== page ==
For Happiness, Body Acceptance May Beat Losing Weight

A new study at Florida State University (FSU) has strong advice if you want to enjoy greater mental and physical health this New Year: Lose the critical thoughts about your body.

Researchers witnessed dramatic results as they tested a new intervention primarily focused on body acceptance. The findings show that discarding your unattainable body ideals improves your mood, self-esteem, reduces disordered eating behaviors and may reduce the risk of self-injurious behavior.

“Consider what is really going to make you happier and healthier in 2018: losing 10 pounds or losing harmful attitudes about your body?” said FSU Professor Dr. Pamela Keel.

“There’s a big gap between what we’re shown as being ideal and what to aspire to and where we actually are as a population. That leaves people feeling bad about themselves, and, unfortunately, feeling bad about your body does not actually motivate a person to pursue healthy behavior,” she said.

Keel has spent her career researching body-image issues, and in particular, how they relate to eating disorders. She has found that body dissatisfaction is a pervasive problem in American culture, especially among young women.

Over the past few decades, the ideal body type — primarily promoted by the media — has turned into something virtually unattainable for most people. Keel added that the majority of Americans are overweight today, which results in a mismatch between reality and the body types seen in the media.

Keel has documented strategies to help people feel better about themselves. The ideas come from an intervention program called “The Body Project” developed by Dr. Eric Stice, senior research scientist at the Oregon Research Institute, and Professor Carolyn Becker at Trinity University in San Antonio, Texas.

The program was developed to reduce the risk of eating disorders and poor body image. Keel and then-doctoral student Tiffany Brown adapted the program for men.

One exercise called “mirror-exposure” may feel uncomfortable at first. It directs a person to stand in front of a full-length mirror in little or no clothing and identify specific body traits that are good. The praise might focus on the body’s function.

“You would say, ‘I really appreciate the way my legs take me wherever I need to go,'” Keel said. “‘Every day without fail, they get me out of bed, to the car, up the stairs and into the office. I don’t have to worry about walking.’ It can be that kind of functional appreciation of what your body does for you.”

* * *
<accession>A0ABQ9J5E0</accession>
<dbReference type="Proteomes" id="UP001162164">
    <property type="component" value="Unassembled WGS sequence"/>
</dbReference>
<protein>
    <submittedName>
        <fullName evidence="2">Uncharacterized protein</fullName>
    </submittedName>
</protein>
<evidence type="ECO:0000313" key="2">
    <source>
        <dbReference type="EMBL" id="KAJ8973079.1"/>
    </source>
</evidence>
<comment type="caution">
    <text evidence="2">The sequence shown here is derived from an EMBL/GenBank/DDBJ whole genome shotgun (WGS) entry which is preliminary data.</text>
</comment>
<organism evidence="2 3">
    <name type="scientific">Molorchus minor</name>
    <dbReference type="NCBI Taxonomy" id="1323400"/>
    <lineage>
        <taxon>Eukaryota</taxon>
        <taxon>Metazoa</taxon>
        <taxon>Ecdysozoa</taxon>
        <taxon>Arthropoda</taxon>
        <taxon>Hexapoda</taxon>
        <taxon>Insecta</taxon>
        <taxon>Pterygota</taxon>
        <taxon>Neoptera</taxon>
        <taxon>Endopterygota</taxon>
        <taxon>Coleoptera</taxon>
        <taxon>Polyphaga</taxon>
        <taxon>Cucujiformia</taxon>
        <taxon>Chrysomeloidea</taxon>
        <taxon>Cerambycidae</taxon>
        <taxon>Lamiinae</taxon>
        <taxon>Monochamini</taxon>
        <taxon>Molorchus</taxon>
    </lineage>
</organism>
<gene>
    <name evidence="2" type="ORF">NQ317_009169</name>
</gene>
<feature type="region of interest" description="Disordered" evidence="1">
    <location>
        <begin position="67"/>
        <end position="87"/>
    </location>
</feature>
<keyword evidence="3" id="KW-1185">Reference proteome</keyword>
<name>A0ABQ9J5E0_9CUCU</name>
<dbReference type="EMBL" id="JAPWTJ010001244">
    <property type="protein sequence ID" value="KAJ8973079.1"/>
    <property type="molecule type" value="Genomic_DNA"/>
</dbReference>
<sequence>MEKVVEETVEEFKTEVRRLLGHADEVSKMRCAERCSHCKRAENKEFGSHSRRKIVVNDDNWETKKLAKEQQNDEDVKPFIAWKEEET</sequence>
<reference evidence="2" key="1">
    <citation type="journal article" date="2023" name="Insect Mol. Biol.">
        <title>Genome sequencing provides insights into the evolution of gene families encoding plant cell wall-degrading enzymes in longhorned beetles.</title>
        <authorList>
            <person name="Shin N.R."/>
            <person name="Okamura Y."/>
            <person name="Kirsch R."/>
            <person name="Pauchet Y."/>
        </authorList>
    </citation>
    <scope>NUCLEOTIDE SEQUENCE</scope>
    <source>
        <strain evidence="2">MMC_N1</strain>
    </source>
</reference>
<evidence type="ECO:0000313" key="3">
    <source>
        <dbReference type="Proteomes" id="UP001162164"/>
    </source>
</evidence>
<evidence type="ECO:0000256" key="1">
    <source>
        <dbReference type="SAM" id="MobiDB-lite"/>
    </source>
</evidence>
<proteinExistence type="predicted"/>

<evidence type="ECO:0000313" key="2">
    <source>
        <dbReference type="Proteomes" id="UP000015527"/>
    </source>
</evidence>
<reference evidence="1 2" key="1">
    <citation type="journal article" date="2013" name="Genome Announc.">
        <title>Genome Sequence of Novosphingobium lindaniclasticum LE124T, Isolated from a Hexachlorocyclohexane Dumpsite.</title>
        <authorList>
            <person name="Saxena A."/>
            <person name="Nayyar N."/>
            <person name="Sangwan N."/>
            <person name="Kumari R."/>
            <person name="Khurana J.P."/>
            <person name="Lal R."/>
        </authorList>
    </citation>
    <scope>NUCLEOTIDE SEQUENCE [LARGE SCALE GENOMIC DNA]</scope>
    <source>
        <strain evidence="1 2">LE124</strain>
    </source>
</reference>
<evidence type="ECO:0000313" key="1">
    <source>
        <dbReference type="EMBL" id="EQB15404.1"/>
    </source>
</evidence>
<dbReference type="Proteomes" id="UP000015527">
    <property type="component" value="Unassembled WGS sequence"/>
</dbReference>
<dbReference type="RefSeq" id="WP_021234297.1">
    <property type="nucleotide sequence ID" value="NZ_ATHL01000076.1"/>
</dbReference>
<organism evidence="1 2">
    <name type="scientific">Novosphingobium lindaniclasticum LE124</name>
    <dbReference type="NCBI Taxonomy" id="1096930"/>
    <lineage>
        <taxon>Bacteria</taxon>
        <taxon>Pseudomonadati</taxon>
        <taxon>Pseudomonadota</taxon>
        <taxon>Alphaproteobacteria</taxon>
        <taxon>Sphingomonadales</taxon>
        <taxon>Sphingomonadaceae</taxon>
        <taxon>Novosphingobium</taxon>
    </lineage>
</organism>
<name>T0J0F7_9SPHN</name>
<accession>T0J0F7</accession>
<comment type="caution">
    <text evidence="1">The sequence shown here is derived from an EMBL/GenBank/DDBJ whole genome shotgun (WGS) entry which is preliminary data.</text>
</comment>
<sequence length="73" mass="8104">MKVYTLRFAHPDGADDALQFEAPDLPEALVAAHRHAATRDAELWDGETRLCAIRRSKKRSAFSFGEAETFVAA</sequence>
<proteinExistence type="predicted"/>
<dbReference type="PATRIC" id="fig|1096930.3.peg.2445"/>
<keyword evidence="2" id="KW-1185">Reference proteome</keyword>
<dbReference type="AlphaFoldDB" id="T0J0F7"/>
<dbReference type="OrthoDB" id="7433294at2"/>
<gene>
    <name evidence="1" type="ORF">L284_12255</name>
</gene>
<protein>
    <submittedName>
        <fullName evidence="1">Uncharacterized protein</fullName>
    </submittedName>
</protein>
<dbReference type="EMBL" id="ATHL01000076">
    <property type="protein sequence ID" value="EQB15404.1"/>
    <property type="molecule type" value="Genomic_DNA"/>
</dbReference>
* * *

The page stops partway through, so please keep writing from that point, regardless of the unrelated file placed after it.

Or someone else might appreciate the appearance of a body feature like the skin, or the shape of the shoulders or hands or ears.

“You can even go for higher risk body parts,” Keel said. “Rather than looking at yourself and saying, ‘I hate my gut,’ you could say, ‘I really like the shape of my legs.’ If there is something about you that you like, the idea is to spend time focusing on it.”

The strategies in this program have worked in several studies. The approach, which focuses on praising positive attributes rather than criticizing negative ones, helps transform people’s feelings about their bodies.

The program uses the basic psychological principles of cognitive dissonance theory: Do the opposite of a negative attitude. When actions oppose the internal mindset, Keel said, the easiest way to resolve that psychological clash is to change the attitude.

“If you make yourself consistently behave outwardly in a way that reinforces appreciation and acceptance of your body, then those actions will eventually get you to a point where you actually do feel that way about your body,” Keel said.

Another one of the intervention strategies encourages people struggling with body acceptance to think about specific activities they avoid, such as not going swimming in the summer or not wearing shorts when it’s hot, and then choosing to go out and do those things.

“Most people experience a sense of freedom when they realize that nothing bad will happen if they wear a swimsuit or shorts in public — everyone is completely fine with it. This reinforces body acceptance through experience.”

Keel said research has repeatedly found that the strategies work, and the benefits often go beyond improved body image.

“It turns out that discarding those unattainable body ideals also improves your mood, self-esteem, reduces disordered eating behaviors and may reduce the risk of self-injurious behavior,” Keel said. “All sorts of things get better as a result of feeling better about your body.”

This powerful intervention does not take a lot of time. An online beta version of the program for women is available for free courtesy of The Oregon Research Institute. The hope is to make the program even more widely available in the future to help individuals regardless of gender.

“When people feel good about their bodies, they are more likely to take better care of themselves rather than treating their bodies like an enemy, or even worse, an object,” Keel said. “That’s a powerful reason to rethink the kind of New Year’s resolutions we make for 2018.”

Source: Florida State University